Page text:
I think calling a rock "dead" rather than "not alive" is more of issue having to do with definitions, rather than logic and/or reason. If the definition of dead requires something to have been alive, then it is simply a misuse of the term.

The belief in God issue opens a big philosophical can of worms. First, no fallacy here. Very smart people disagree with the idea that you either believe something or don't. I think the confusion arises with the difference between "no belief" and "disbelief." For example, I am holding a coin in one of my hands now. Do you believe that it is in my right hand? Do you not believe that it is in right hand? Think about this "not belief" and what it means. Now, if I showed you that it was in my LEFT hand, and told you it was in my RIGHT hand, you would still technically "not believe," but this means something very different.

When it comes to God, there are people who really have no idea if God exists or not. God is like the coin that might or might not be in the right hand—they have not examined the evidence nor have they given any thought to it, or perhaps, they have find evidence to support both propositions (that he exists and does not exist) and are simply unconvinced either way. Skeptics (like myself) like to say that we suspend belief until we have evidence, but this doesn't mean that default state is disbelief or even non belief—it is, for a lack of a better word, agnosticism.

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Munstrumridcully
Monday, March 06, 2017 - 10:44:31 PM
I have a question: can a moral hypothetical dillema be a false dillema? I ask because I asked a pro life person who said zygotes have as much moral value as child and I asked if he was in a fertility clinic on fire and had a chance to only save some frizen zygotes or a child, what does he believe is the most moral choice. He refused to answer and insisted it was a false dillema. As i understand it, such hypotheticals intentionally limit choices only as a what if, and cannot be false dillemas.

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Bo Bennett, PhD
Tuesday, March 07, 2017 - 06:28:21 AM
I agree. Hypotheticals such as that one cannot be false dilemmas. You are not claiming that those are the only possibilities; you are asking what the person would do IF those were the only possibilities.

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Munstrumridcully
Tuesday, March 07, 2017 - 09:45:47 AM
@Bo Bennett, PhD: thank you for your reply, i thought so but could find no resources online dealing with my question :)

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Bill Shaw
Wednesday, March 08, 2017 - 01:37:32 PM
Unrelated to the false dilemma but pertinent to your challenge: while I don't believe a zygote has the same value as a person born there is a simple answer to your challenge. We would all save the child, not because we necessarily believe that they have more intrinsic worth but their value to loved ones is so significant. The child is a part of someones life. Additionally we all instinctively perceive a greater value in a living, breathing person than a fertilized egg, even if we believe there is a sameness to their theoretical value (vs perceived value).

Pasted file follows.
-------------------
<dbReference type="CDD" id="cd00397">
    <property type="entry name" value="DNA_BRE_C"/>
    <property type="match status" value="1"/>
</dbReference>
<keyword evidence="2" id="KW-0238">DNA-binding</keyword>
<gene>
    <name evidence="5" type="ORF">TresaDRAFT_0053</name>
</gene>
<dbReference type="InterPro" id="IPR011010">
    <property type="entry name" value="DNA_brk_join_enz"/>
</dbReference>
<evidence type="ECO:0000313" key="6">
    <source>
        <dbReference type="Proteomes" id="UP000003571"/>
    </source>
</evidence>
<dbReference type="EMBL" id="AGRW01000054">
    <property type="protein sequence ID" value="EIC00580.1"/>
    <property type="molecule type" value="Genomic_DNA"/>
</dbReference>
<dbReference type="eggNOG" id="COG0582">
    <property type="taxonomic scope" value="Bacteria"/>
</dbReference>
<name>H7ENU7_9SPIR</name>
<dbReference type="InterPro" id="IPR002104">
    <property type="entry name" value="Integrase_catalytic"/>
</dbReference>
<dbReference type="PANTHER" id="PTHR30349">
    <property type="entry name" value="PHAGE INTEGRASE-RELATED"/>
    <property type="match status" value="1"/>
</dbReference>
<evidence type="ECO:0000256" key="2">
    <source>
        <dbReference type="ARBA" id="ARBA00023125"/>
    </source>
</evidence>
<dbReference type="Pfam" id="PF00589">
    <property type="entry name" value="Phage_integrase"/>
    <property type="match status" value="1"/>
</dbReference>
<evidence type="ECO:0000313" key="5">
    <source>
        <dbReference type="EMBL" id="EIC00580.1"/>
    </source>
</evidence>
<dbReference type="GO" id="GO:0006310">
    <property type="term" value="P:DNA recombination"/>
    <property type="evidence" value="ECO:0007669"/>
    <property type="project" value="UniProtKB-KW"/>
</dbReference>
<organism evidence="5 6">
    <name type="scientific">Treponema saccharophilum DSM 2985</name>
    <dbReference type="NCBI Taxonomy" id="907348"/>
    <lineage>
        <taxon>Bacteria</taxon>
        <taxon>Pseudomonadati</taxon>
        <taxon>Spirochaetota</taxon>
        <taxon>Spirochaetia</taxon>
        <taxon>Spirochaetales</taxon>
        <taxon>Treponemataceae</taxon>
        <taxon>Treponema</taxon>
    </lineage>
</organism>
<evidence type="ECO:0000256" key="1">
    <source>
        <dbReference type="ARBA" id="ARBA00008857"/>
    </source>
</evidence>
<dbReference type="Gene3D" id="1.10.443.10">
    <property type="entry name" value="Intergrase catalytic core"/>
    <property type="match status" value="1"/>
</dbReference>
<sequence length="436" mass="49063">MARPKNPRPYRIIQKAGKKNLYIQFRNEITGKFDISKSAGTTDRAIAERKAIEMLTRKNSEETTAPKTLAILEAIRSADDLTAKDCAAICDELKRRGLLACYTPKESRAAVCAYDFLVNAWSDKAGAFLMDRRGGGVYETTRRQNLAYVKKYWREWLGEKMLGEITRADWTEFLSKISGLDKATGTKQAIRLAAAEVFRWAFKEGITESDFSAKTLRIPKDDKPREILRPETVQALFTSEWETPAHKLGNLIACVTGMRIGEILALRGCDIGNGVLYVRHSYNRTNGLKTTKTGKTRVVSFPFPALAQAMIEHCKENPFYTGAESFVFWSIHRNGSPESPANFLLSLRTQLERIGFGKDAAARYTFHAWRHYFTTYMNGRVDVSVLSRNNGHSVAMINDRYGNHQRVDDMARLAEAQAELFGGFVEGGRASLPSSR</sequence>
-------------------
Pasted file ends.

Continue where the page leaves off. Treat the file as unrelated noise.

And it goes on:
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Eric
Wednesday, October 18, 2017 - 02:38:51 AM
@Bo Bennett, PhD:
Ben Shapiro debates this here:
https://youtu.be/BgxyqX0kf7I

I think he brings the point that the issue isn't the actual choice but that what the choice represents is a false dilemma.

If you choose the child somehow that automatically means that zygotes have less value than a human being outside the womb. But, that because someone does choose the child for whatever reason that does not necessarily lead to the opposite conclusion.

What are your thoughts Dr. Bo?

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Bo Bennett, PhD
Wednesday, October 18, 2017 - 07:01:13 AM
@Eric: Without watching the video, I would say that we need to be clear on what the choice does or does not represent. To me, the choice does represent what has more value to the person making the choice. So if my house is on fire, I am going to get my dog first, then my bird, then my hard drive (I am assuming my wife got out on her own :) ) It is reasonable to conclude from this that I value my dog over my hard drive.

To go back to Munstrumrid's OP, I do think that the scenario he presented could not establish "moral value" but rather is an example of a subjective emotional or practical value. To illustrate, I think most people would agree that the life of a 80-year-old man has equal "moral value" to a 5-year-old boy. But if you can only save one, most would choose the 5-year-old boy because of the emotional or practical value of the boy.

I think this "test" doesn't hurt the pro-life person's position if they choose the boy. Why? Because to them, both the boy and zygotes have equal moral value, but the boy also has additional emotional or practical value. So saving the boy is the rational choice—for everyone.